Servers List To CSV

2 minute read

Description:

One of the main things you will do with powershell is this workflow:

  • Take this text file which has a list of servers listed one server per line
  • and…
  • Run this process on each of them remotely and give me the results
  • Results should be put in a CSV or ran as jobs (this will have to be a different post)

For this post you may want to pull up Test-PSRemoting to see what I’m talking about. This is how you go about doing this:

To Resolve:

  1. So many of my functions have parameters that start off like

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    Param
    (
    [Parameter(Mandatory = $true, ValueFromPipeline = $true, ValueFromPipelineByPropertyName = $true, Position = 0)]   
    [ValidateScript( {(Test-Path $_) -and ((Get-Item $_).Extension -eq ".txt")})]
    [String]$FilePath,
    
    [Parameter(Mandatory = $false, Position = 2)]
    [String]$OutFile
    )
    
  2. This just means that you will use $FilePath as the source text file and $OutFile as the CSV export.

  3. How it usually works is later in the script you will see:

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    $servers = Get-Content $FilePath
    
    $CSV = [System.Collections.Generic.List[PSObject]]@()
    $Intro = 'Server,ServerSharePath,ShareSizeInGB' # Enter column names
    
    Foreach ($server in $Servers)
    {
       # Do some code to populate the variables below for THIS server.
       $CSVline = $Server + ',' + $ServerSharePath + ',' + $ShareSizeInGB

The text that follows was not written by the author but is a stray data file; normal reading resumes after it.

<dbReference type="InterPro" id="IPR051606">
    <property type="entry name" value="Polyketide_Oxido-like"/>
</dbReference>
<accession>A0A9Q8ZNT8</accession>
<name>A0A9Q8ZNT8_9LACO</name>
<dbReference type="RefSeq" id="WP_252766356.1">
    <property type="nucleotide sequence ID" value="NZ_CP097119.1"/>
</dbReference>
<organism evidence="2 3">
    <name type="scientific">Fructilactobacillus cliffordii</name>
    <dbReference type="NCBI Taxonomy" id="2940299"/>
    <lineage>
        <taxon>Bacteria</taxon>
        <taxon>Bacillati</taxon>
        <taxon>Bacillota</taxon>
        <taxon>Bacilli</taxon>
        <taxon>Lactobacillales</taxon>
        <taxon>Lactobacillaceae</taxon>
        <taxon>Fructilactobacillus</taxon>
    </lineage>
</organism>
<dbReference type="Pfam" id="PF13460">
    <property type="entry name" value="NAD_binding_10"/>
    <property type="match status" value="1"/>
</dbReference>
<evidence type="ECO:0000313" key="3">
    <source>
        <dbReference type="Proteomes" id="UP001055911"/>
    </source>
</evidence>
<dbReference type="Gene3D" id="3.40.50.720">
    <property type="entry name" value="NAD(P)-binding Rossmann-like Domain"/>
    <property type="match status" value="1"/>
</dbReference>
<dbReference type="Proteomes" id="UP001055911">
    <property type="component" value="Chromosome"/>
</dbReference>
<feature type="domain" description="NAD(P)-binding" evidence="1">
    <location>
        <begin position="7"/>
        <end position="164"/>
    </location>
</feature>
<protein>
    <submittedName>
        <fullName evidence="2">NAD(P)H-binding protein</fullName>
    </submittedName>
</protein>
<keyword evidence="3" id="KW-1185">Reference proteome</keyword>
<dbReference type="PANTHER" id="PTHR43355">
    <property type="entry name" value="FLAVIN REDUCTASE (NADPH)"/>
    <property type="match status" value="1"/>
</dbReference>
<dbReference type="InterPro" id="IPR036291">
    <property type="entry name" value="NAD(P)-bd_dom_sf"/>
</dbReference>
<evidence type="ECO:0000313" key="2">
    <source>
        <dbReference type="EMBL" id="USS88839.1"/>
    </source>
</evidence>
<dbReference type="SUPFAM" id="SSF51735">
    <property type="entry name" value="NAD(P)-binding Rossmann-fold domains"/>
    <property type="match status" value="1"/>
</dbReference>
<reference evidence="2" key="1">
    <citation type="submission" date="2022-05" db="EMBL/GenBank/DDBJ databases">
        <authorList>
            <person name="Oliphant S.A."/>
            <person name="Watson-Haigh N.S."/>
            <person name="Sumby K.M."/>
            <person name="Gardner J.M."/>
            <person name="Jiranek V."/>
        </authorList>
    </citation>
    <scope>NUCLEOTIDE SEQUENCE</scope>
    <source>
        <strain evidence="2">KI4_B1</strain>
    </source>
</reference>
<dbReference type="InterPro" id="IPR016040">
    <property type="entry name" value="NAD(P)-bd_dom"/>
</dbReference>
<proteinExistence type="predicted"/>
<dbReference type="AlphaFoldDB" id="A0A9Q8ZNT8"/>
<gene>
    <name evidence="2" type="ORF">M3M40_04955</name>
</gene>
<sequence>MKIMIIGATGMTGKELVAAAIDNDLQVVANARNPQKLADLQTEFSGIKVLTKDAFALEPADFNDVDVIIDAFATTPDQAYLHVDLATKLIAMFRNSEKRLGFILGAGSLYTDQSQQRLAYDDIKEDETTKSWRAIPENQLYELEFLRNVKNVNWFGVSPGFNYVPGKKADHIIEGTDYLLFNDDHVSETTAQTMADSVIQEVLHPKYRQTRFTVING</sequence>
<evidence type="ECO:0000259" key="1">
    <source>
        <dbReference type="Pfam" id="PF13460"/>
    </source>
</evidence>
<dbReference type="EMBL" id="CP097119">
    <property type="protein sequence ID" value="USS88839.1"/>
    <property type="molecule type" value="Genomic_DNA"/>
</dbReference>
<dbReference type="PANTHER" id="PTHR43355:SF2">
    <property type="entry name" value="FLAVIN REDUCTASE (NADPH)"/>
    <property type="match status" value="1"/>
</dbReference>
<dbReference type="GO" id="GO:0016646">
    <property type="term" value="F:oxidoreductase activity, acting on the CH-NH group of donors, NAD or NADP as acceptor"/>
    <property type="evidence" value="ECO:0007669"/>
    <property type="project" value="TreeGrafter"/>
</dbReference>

# Add this server to the CSV
       [void]$CSV.Add($CSVLine)
    }
    
    If ( $OutFile -ne '' )
    {
       $CSV | Out-File $Outfile -Encoding ascii
    }
    Else
    {
       $CSV
    }
    
  4. The way this reads is:

    • Take the contents in the source file and store them in variable $servers as an array
    • Create a list object that will eventually be our CSV; Write the first line (header)
    • For each server in the list, add a line to the CSV that gets the details we want.
    • At the end of the script, you will have an object $CSV which you can optionally pipe out to a file, or just write to a log (not shown above but used quite a bit in my github functions.

    NOTE: Many scripters are violently against storing all this data in memory and dumping it in the end. They say ‘it defeats the purpose of the pipeline’ and will instead use other methods, that is fine! I don’t really care what people like, I like to use what I know works and works for me. That is not to say this is wrong AT ALL because many agree it works fine, it’s just some may instead say to write those objects to the pipeline. To each their own. I will say though that if you are running thousands of objects, then yes - find another method. The most servers I ever run against is less than 500 and I never see Powershell using more than a couple GB of memory.

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